Thursday, March 31, 2005

Death Be Not Proud

The Enterprise's loudspeaker popped once and Captain Kirk's voice rang throughout the ship as he made the following announcement:

"Ladies and gentlemen, I've got some bad news and some good news. The bad news is that our engines have overheated and will explode in about an hour. The good news is that I have ordered all crew members to stop working and join me for champagne and caviar."

Shouts of "Hooray!" were heard throughout, and dancing couples appeared in the corridors. "I've never seen such a happy crowd," remarked Sulu.

"Highly illogical," said Mr. Spock.

Every so often a patient will make a comment so incongruous that it freezes me in mid-thought as if I was doing a double-take in a silent movie. This moment of paralysis is usually followed by the appearance of a ticker tape headline inside the mind announcing "THIS STATEMENT IS INCONSISTENT WITH REALITY...BE ON ALERT FOR PATHOLOGICAL DELUSIONS." Often the alarm goes off simply because a patient disagrees with what I feel is a brilliant plan to combat the malefactor cancer, and we all know that a doctor's judgment is only slightly less stupendous than his size XXL ego. Surely only a deranged mind would reject a chance to experience the wonders of modern medicine. Even more peculiar is the patient who seems oblivious to the perils that lie ahead once the body is defiled by malignancy.

As an example I offer the case of Mr. X., who had lung cancer that had spread to the liver and was recently hospitalized after developing severe back pain. As if things weren't bad enough, his latest scans showed new tumors on the spine - an awful complication that can cause terrific suffering. Two days after admission, though he smiled as I strolled into his room. "I've never felt better in my life," he said. "I feel wonderful - I'm going to beat this disease; I just know it."

As I stood there in front of him holding a radiology report that was about as encouraging as a military dispatch to Berlin in 1945, I felt ashamed because part of me wanted to ask him what on earth did he have to be so joyous about? After all, one could state that my main excuse for being so tra-la-la annoyingly cheerful is because I am not living with cancer. My patient, however, in the absence of a deus ex machina was doomed. What therefore was the source of his optimism?

Maybe my focus was off, and the question I should have asked was: what is the message here? This brief scene, hardly the pivotal sequence of events in the unlikely event our relationship was ever transcribed into a Broadway play, on the surface seemed insignificant and easy to explain. The patient was obviously in denial as a defense mechanism against the agony of looking into the future and seeing only the abyss.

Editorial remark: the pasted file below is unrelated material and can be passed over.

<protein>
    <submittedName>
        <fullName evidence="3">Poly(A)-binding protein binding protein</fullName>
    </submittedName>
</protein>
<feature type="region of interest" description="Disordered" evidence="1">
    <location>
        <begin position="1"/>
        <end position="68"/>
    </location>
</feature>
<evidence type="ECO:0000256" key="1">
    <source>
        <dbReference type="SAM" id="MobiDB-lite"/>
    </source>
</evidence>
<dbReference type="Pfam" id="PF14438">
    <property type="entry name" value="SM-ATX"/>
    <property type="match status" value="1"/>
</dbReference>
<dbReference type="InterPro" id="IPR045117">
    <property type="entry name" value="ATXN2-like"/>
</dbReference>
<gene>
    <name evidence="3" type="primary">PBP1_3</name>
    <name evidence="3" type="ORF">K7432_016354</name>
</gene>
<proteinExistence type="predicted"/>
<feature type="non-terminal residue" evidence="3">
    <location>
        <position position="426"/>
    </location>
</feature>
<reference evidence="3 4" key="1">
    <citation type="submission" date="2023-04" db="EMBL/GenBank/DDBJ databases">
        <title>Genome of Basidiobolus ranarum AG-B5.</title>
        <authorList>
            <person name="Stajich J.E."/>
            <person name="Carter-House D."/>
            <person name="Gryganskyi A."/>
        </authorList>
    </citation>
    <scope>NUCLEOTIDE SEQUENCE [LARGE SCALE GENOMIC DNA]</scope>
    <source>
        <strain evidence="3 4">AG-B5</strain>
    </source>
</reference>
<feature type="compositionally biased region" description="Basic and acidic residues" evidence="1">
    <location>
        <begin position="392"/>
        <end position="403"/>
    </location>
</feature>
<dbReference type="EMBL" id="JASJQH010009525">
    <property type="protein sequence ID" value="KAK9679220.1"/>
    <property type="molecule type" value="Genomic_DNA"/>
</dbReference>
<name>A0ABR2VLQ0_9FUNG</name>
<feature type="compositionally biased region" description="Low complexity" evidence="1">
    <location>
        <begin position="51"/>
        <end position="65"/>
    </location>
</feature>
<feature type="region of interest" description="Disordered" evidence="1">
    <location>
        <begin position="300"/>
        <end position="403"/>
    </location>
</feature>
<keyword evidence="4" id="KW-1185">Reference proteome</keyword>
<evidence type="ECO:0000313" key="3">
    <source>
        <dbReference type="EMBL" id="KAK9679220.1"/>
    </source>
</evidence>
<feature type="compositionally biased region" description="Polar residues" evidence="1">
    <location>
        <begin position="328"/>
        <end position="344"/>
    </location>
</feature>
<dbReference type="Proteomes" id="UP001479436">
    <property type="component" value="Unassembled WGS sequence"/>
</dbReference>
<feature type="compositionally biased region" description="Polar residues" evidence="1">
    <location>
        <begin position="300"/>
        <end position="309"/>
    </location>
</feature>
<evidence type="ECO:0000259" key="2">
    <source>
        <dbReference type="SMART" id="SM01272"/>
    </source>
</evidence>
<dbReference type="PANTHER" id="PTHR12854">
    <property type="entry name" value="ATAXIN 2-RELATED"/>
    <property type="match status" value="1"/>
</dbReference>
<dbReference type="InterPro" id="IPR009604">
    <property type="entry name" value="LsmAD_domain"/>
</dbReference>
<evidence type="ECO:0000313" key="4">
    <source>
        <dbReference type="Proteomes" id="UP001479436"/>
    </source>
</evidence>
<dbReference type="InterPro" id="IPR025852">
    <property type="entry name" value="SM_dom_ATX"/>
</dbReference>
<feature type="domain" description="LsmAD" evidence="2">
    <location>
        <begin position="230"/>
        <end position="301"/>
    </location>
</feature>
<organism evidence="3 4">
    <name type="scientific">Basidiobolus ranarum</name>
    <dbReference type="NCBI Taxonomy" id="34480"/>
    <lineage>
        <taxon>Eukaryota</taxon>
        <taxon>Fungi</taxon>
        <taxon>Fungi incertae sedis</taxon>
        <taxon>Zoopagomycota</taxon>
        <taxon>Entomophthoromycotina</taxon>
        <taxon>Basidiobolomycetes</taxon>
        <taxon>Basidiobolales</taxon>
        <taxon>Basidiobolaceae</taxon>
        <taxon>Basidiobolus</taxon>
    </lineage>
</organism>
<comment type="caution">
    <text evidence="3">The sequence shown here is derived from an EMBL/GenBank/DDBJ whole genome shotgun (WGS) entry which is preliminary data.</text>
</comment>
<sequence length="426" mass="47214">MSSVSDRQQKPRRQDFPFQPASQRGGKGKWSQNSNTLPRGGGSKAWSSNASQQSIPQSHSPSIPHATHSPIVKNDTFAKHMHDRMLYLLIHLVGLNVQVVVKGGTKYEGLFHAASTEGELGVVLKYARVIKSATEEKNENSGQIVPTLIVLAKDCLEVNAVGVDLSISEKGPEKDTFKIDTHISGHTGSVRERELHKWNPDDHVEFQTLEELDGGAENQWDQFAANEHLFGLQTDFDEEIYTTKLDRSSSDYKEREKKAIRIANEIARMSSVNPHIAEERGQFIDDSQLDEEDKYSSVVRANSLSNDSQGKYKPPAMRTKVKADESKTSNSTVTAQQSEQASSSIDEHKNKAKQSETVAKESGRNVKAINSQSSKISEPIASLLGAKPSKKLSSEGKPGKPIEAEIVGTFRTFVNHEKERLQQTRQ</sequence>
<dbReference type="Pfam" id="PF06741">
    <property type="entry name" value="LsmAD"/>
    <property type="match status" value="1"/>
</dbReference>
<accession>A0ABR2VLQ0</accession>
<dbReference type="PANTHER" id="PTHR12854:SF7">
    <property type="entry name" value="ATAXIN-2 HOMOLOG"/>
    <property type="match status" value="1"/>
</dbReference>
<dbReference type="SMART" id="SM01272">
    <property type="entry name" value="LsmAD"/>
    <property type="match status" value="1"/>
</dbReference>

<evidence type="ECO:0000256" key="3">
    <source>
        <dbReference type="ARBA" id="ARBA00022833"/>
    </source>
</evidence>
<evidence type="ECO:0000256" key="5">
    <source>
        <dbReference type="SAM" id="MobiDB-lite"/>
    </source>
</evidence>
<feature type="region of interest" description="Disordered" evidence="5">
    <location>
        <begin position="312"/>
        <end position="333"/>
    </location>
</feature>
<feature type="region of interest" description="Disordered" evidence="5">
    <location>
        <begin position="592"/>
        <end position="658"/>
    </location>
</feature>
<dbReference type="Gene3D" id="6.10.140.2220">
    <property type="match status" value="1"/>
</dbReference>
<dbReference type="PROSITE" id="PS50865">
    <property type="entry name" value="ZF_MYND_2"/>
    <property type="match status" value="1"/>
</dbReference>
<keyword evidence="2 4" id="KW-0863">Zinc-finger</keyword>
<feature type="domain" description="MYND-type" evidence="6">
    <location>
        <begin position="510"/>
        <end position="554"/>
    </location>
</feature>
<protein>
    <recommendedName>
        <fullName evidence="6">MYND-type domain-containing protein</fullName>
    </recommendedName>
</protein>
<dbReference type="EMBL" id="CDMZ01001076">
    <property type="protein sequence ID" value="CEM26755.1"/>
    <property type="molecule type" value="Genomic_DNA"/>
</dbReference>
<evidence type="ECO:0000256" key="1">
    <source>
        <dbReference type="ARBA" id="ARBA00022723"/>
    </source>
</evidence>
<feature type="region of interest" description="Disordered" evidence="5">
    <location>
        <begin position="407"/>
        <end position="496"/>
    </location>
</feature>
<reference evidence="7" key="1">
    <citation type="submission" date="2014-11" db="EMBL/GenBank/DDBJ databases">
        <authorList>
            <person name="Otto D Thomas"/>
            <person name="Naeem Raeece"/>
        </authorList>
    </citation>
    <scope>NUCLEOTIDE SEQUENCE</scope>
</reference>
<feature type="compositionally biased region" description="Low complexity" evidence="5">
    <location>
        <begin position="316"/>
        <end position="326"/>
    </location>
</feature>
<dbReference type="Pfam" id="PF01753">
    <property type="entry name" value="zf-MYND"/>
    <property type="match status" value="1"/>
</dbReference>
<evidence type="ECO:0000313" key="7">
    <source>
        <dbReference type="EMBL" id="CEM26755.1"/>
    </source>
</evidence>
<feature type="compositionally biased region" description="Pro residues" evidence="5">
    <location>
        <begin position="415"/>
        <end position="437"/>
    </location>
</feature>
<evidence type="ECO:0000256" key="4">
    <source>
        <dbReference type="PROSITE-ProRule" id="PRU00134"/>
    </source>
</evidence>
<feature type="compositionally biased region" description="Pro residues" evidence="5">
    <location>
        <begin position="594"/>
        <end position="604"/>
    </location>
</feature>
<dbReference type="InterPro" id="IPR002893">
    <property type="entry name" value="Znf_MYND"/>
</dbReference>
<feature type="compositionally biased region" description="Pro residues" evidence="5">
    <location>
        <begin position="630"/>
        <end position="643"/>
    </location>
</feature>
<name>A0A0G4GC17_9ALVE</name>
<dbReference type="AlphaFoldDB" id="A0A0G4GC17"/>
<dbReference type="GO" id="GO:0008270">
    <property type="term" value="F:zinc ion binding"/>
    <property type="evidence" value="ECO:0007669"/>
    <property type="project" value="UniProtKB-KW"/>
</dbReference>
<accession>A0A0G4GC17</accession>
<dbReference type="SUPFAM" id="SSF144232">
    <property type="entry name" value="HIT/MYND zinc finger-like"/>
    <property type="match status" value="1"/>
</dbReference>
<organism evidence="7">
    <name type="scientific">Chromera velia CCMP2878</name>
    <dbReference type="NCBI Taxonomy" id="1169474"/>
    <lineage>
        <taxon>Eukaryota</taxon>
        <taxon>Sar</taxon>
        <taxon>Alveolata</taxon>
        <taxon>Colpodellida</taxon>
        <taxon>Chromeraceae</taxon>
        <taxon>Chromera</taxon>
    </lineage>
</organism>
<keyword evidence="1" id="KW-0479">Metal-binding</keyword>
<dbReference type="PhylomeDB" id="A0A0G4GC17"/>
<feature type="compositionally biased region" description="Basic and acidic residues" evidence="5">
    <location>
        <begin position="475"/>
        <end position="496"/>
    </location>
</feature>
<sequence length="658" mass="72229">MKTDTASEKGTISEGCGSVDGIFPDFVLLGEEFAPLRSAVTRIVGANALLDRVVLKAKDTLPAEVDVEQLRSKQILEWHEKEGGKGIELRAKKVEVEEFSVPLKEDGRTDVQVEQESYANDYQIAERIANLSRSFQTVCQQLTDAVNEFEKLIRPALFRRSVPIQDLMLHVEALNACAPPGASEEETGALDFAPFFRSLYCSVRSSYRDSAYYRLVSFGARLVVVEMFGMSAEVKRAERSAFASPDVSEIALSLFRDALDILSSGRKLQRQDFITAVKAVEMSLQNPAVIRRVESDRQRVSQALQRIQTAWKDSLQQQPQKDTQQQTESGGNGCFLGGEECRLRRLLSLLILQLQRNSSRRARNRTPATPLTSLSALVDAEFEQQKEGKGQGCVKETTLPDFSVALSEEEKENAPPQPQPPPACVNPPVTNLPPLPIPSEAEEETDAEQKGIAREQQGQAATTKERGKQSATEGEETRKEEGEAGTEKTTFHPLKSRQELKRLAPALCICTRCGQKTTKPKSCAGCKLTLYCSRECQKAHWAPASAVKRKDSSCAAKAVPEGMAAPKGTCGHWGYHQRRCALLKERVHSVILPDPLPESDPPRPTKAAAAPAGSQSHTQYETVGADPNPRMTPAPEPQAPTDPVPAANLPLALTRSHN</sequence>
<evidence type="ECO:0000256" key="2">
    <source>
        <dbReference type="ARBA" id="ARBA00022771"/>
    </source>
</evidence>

That summed it up quite neatly - except for the fact that I didn't buy into this denial theory. He had no aura of fear about him - in fact, he was genuinely happy. Rather than sit on the man's bed and meow out a few platitudes of counterfeit support I decided to hold my tongue and ponder further. I considered the possibility that his Pollyanna outlook was merely a reflection of his personality, that he was one who cried "Get thee behind me!" to any dark thoughts that had the audacity to slither up from the cellar in an attempt to spread melancholy. Yes, that made perfect sense - he's that fellow with the rose-colored glasses they write country-western ditties about.

Or was it something else?

The sound of his voice stayed with me as I drove home that afternoon. Something within it seemed to be reaching out, not just to me but to the world. I remained puzzled until I finally practiced what they preach in the more fashionable medical schools, viz. the art of empathy. I put myself in my patient's place and suddenly the source of his euphoria was as clear to me as the stop sign I just ran.

He was expressing gratitude - gratitude for his remarkable relief from pain, for the powerful treatments against cancer that exist for his assistance, for the chance to be discharged and return home. In his own way he was giving thanks for the gift of life itself, even if this life was destined last no longer than the turn of an hourglass. When one lives with this deep appreciation of life every minute is a feast to be savored, every step an affirmation of the strength and independence of the human spirit. With this attitude even death itself becomes puny and pathetic, for its power over us is only through fear, and once our fear is gone, then just as the poet Donne replied about eternal life:

And death shall be no more; death, thou shalt die.